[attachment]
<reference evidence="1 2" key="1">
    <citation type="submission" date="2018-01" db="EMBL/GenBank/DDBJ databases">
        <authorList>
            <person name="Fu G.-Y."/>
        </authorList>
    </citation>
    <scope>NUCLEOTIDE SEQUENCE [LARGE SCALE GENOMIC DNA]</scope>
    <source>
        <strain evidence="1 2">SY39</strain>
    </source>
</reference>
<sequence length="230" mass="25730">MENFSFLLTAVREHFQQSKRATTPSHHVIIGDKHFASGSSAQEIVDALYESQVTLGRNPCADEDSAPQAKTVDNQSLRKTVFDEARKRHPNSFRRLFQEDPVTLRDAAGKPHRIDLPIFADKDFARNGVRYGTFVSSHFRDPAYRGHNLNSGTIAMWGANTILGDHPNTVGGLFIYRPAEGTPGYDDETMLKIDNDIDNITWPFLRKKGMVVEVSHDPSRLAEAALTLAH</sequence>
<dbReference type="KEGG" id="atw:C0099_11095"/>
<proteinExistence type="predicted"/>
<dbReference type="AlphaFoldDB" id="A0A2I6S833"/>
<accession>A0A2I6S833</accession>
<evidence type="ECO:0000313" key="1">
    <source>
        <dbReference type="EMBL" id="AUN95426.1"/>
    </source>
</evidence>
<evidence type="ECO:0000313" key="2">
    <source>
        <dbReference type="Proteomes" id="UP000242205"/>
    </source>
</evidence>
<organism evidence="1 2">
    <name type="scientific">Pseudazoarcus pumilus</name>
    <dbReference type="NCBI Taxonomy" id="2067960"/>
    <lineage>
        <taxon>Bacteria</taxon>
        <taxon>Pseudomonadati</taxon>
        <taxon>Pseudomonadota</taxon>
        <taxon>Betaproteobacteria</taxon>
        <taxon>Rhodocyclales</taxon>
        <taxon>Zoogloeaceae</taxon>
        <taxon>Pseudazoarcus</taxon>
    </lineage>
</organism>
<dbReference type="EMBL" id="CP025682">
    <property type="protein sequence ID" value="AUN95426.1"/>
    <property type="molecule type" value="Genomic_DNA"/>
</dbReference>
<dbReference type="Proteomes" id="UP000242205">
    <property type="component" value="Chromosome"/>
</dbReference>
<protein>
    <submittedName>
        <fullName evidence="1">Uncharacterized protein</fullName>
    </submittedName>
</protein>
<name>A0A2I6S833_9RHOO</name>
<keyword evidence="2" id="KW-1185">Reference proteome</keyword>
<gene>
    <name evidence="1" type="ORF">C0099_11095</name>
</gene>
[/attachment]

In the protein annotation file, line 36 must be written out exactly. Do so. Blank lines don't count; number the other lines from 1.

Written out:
        <taxon>Zoogloeaceae</taxon>